News source from CTV News
Kim Beaudin’s three-month-old daughter was taken from his arms in the 1970s.
“I can remember it like yesterday. It was at the Sturdy Stone here in Saskatoon. Social workers came in and I was allowed to see her for 20 minutes and that was it,” Beaudin said.
The federal government announced on Friday morning it would compensate $750 million to 20,000 victims of the ’60s Scoop, like Beaudin’s daughter.
“It’s not a complete win-win, but it’s certainly a huge step forward,” Beaudin said.
Beaudin’s daughter found him when she turned 18, but not every victim had that experience.
“I don’t know what family is. I’ve never had a family. I don’t have brothers and sisters, I’ve never had a mom or dad,” Lynn Thompson, who was taken from her Manitoba reserve when she was three years old, said.
Thompson has wanted the government to acknowledge the ’60s Scoop for nearly 25 years.
“A whole bunch of cars rolled up. We ran to the bush and literally with one scoop a white man in a suit picked three of us up and threw us in the trunk of a car,” Thompson told CTV at Station 20, where she and other victims meet about once a month.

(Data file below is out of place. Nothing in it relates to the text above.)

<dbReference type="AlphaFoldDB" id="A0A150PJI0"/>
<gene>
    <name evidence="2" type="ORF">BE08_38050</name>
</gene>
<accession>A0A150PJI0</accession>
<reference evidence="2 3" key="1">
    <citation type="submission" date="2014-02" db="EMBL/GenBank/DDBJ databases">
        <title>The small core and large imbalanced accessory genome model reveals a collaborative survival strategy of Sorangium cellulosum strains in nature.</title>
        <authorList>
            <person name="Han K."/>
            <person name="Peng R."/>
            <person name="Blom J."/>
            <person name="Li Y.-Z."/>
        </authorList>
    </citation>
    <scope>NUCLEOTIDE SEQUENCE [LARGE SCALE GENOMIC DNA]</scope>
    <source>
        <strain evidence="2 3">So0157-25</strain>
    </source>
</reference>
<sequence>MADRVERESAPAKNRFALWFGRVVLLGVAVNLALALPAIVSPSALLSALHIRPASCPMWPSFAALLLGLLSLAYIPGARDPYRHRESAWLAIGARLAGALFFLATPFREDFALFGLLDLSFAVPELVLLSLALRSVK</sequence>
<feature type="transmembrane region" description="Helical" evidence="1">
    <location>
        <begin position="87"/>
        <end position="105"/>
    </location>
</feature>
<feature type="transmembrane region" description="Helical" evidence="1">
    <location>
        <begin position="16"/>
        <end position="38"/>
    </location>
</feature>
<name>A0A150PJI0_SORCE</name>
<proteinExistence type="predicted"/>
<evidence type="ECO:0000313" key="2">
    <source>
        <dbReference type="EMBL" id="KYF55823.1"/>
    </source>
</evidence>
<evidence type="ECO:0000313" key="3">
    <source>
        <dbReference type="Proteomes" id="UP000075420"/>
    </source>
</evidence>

Thompson said she had moved within the foster care system about 27 times and been given several new names.
“Language and culture, apology, healing — these are essential elements to begin to right the wrongs of this dark and painful chapter,” Crown-Indigenous Relations Minister Carolyn Bennett said.
Ottawa pledged another $50 million for a foundation aimed at helping Indigenous families heal and $75 million for legal fees.
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